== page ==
Q’eqchi Maya campesinos in Guatemala’s central Alta Verapaz department were attacked by a group of unknown gunmen who violently evicted them from their homes before setting them to the torch. At least 40 families lost their homes in the attack at the hamlet of Balbatzul, in Cob√°n municipality. President Alejandro Giammattei said National Civil Police troops have taken control of the hamlet, and the Fiscal√≠a has opened an investigation. Some of the targetted homes were on occupied lands of a large farm, Finca Cubilguitz, which appears to have been at issue in the conflict. Local campesinos moved onto the lands last year, but leadership of the occupation has been contested between followers of the Committee for Campesino Unity (CUC) and ex-guerilla commander C√©sar Montes. (Photo: CUC)

The Andes
Abelardo Liz

Colombia: indigenous journalist slain by army

An indigenous journalist was among two killed when army troops were called in to evict a land occupation in Colombia’s southern Cauca region. The lands of three haciendas had been under occupation for months by Nasa indigenous campesinos at El Guan√°bano, Corinto municipality, as part of a land reclamation campaign dubbed “Liberaci√≥n de la Madre Tierra.” The National Police riot squad¬†was first mobilized to clear them, burning their huts and destroying crops. When the occupiers fought back, the army was sent in, and troops opened fire. Abelardo Liz, who was covering the confrontation for Naci√≥n Nasa community radio station, was shot in the abdomen, and died while being rushed to the hospital in Corinto. (Photo via RSF)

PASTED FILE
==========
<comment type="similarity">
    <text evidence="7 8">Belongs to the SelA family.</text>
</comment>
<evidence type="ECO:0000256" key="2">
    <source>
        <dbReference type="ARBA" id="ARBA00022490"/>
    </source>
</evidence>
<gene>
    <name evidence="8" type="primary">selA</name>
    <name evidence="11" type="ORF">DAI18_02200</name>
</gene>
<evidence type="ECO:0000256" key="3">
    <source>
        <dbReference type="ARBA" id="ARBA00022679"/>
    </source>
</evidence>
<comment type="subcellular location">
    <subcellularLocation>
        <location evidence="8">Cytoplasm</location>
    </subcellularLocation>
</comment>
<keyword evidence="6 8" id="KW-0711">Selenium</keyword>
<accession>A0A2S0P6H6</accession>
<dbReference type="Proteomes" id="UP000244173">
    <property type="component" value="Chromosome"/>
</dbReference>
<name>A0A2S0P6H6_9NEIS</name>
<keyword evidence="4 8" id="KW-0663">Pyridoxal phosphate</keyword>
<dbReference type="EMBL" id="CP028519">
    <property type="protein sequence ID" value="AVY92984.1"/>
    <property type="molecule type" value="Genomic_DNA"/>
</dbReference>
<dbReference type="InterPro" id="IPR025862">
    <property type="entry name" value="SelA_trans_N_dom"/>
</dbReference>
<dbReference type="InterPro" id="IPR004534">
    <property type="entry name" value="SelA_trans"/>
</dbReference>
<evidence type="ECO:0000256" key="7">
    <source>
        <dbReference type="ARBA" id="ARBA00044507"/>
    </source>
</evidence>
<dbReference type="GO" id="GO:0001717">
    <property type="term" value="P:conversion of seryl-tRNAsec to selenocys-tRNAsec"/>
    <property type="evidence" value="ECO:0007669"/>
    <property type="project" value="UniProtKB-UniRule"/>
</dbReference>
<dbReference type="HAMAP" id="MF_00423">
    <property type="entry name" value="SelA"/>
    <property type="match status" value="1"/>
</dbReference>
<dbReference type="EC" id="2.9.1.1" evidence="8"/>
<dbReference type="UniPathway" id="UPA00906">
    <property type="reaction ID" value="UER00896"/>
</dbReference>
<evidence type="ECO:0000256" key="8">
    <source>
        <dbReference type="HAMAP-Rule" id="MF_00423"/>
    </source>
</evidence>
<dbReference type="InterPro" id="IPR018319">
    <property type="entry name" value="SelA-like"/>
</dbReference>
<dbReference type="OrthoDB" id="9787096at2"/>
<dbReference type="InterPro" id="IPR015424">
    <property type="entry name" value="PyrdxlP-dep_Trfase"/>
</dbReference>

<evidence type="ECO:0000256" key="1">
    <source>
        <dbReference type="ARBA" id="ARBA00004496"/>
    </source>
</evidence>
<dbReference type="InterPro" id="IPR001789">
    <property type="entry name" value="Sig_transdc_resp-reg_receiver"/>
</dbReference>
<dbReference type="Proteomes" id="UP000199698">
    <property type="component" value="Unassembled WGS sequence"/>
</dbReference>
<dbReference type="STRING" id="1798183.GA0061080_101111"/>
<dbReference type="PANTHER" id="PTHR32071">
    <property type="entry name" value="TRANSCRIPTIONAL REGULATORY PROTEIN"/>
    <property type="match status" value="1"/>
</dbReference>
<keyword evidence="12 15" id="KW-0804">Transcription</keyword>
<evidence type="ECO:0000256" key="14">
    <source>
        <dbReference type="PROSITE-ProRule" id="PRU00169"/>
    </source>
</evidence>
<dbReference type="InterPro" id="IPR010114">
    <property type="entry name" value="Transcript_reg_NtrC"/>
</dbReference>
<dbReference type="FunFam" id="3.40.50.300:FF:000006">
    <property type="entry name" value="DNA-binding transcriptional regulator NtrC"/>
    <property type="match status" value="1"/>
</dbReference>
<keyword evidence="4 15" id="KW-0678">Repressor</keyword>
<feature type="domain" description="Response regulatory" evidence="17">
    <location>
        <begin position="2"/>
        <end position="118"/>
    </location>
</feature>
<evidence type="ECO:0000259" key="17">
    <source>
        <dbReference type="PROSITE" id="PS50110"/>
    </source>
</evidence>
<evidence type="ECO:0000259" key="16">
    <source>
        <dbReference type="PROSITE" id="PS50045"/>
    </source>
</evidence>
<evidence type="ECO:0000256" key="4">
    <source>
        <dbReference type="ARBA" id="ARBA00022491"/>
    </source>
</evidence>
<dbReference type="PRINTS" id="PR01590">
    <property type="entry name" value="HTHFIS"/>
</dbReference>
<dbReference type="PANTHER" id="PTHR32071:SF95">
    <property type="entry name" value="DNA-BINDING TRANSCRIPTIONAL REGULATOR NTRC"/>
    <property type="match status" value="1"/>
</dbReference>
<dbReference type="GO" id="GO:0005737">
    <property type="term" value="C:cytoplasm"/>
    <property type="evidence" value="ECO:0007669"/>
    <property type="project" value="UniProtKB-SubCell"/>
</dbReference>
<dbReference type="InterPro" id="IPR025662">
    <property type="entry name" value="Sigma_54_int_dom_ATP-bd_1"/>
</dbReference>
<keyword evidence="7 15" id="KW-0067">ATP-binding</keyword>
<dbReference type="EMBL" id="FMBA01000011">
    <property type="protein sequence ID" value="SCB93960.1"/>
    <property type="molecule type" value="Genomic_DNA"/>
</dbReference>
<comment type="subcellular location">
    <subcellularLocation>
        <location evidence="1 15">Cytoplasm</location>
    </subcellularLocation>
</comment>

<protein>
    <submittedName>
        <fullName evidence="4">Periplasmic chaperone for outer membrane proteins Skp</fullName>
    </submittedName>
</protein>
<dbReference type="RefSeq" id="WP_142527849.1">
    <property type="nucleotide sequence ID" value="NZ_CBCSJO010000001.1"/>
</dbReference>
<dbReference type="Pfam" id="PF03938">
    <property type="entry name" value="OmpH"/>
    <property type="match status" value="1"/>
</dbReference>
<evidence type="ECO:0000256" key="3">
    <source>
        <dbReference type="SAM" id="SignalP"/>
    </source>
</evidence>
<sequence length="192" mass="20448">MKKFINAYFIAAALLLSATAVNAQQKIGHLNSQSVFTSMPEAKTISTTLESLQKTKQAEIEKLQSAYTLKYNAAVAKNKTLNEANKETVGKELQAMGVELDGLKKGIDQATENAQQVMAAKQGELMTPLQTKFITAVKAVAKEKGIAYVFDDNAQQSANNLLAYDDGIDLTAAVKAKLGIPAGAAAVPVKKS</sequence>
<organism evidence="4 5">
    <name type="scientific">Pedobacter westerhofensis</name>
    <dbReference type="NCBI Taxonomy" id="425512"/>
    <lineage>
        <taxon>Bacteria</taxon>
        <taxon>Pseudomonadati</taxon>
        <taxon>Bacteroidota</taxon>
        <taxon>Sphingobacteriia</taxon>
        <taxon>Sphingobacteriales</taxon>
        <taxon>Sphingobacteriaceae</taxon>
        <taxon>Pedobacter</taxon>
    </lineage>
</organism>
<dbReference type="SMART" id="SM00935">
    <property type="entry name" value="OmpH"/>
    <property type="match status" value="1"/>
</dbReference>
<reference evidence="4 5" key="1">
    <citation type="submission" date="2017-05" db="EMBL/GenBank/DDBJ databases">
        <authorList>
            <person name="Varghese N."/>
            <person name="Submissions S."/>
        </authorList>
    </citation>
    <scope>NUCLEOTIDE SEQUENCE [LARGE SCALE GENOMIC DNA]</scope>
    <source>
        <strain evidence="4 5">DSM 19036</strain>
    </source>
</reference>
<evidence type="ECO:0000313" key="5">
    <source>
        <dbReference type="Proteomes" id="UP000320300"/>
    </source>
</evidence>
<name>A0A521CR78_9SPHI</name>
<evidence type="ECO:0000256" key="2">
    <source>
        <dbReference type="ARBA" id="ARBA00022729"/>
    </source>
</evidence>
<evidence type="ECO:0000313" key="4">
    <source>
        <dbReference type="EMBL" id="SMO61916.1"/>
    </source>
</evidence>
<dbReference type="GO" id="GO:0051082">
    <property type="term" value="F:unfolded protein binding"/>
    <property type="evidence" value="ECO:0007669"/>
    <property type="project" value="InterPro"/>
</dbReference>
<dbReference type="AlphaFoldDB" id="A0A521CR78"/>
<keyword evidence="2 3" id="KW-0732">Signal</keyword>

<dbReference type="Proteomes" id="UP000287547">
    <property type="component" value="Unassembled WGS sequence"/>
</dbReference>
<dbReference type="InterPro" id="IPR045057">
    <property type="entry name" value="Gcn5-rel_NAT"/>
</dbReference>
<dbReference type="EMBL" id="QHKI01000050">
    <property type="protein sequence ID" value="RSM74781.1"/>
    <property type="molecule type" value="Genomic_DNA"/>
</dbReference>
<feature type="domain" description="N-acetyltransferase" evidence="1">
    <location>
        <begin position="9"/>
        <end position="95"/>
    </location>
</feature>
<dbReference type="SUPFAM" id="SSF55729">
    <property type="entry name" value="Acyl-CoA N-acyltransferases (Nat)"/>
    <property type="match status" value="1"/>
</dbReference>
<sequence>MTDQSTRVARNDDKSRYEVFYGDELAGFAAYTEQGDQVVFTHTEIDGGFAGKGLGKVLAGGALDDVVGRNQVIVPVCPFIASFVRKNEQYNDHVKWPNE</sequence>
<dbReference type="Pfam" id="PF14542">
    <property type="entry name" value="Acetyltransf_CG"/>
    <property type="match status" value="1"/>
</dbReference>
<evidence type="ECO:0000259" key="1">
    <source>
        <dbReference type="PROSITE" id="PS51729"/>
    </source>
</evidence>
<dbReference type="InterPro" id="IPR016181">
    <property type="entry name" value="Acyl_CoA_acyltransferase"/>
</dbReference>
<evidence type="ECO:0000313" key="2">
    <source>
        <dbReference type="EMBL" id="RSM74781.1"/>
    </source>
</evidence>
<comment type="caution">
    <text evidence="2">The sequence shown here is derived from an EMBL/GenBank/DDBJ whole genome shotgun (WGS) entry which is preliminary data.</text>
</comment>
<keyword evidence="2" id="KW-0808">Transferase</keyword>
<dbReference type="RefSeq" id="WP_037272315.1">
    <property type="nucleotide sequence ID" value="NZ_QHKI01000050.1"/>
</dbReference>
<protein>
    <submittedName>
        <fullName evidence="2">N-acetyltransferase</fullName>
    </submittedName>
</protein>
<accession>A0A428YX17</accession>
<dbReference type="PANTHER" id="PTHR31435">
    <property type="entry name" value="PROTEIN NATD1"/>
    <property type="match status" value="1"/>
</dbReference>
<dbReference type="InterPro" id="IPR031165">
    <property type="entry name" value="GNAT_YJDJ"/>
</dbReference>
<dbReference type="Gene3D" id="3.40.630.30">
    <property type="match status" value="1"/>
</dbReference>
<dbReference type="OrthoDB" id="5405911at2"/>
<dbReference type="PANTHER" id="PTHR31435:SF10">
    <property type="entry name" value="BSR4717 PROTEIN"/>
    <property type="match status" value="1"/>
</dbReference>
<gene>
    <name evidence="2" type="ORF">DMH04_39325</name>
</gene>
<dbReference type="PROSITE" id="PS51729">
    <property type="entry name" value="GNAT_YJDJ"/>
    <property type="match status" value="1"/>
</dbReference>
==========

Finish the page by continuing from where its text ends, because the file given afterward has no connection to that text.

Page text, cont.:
Southern Cone
curacautin

Chile: Mapuche mobilize after racist mob attacks